will partner with Evite

Published: Tuesday, April 30, 2013 at 7:04 p.m.
Last Modified: Tuesday, April 30, 2013 at 7:04 p.m.

The Gainesville online gift registry service will now have the power of Evite’s 31 million registered users through a partnership the companies announced Tuesday.

The MonkeyWish gift registry will be available starting at midnight tonight to people who send out invitations through the free online service at

MonkeyWish CEO Kristi Hawley Taylor said she expects to add 30 to 40 jobs by the end of the year as a result of the online traffic the partnership is expected to generate for her business. The company has seven employees and interns with an office in the University of Florida Innovation Hub.

“If there’s a golden nugget in the invitation world, this is it,” Taylor said. “They’re really the only player in the invitation game online as far as free invitations go.”

Evite was formed in Los Angeles in 1998. The company says it handles hundreds of millions of responses for 7 million parties and gatherings a year, with 28,000 invitations sent every hour.

MonkeyWish is unique among online gift registries in that it allows users to compile wish lists from any retailer with an online presence. Through affiliate partnerships with 160 retailers, the company gets a share of revenues from sales made from the lists in return for driving traffic to the retailers. Affiliates include major retailers such as Target, Walmart, Best Buy, Amazon, Kohl’s, Nordstrom and Lord & Taylor.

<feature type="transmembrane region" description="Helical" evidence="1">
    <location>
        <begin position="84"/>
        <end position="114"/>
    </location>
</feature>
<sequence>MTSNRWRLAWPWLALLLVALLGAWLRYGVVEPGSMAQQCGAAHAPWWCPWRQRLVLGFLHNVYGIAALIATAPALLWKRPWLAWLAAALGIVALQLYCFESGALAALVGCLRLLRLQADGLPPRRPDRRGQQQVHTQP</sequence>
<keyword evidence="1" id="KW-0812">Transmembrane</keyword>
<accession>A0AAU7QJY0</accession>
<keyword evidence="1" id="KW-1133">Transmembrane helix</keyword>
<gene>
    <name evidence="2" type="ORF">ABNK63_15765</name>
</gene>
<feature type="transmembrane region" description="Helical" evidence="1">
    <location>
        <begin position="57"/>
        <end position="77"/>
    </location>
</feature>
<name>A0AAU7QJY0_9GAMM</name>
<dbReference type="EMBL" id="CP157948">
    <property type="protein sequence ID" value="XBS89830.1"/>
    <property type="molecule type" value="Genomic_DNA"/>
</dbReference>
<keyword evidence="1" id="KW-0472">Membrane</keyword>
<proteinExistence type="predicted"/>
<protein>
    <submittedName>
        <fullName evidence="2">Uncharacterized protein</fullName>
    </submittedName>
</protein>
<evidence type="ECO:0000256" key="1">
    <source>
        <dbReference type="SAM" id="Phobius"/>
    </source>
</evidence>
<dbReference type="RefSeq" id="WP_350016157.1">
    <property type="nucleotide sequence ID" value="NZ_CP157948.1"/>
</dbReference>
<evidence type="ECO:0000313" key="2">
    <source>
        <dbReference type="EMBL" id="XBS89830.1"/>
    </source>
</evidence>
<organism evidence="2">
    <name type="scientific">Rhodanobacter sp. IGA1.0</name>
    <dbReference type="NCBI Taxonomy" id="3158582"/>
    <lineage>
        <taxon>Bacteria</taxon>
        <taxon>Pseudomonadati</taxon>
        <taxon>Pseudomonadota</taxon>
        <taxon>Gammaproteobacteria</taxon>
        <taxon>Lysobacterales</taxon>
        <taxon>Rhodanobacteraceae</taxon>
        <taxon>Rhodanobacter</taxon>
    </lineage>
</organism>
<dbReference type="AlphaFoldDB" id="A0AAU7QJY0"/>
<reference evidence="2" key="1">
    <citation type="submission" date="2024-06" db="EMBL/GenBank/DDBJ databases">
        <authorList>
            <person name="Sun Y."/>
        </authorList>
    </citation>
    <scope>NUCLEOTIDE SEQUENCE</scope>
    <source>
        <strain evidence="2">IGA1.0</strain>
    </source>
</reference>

Taylor said MonkeyWish has 25,000 members. She does not share sales figures.

After creating a birthday invitation through Evite, users will have the option of creating a gift registry wish list. Once complete, MonkeyWish will provide a link to embed in the invitation.

“There’s a natural affinity between party hosts, guests, and gifting,” Ed Gross, Evite director of business development and monetization, said in a news release. “At Evite, we’re always looking for ways to enhance the party-planning experience, and we’re delighted to be able to offer MonkeyWish’s gift registry services to our community.”

Taylor, 38, said she got the idea for the online gift registry while shopping during the holidays with her three children at Toys ‘R’ Us. Users can add the MonkeyWish tool to their browser and click to add a product from any website or add items manually. A mobile app is also available to scan UPC codes on products to add them to a wish list.

Taylor worked as a real estate broker and developer before the market crash. Her family is part-owner of Progress Corporate Park in Alachua and she said she was inspired by the innovation of the companies there.

She hired Luis Manuel, a UF computer science graduate, as her chief technology officer and Rob Magary, a Santa Fe College graphic design graduate, as creative director.

Development started in October 2011 and MonkeyWish launched in September 2012. Taylor said they had a surge of business after she appeared on NBC’s Today show on Dec. 6.

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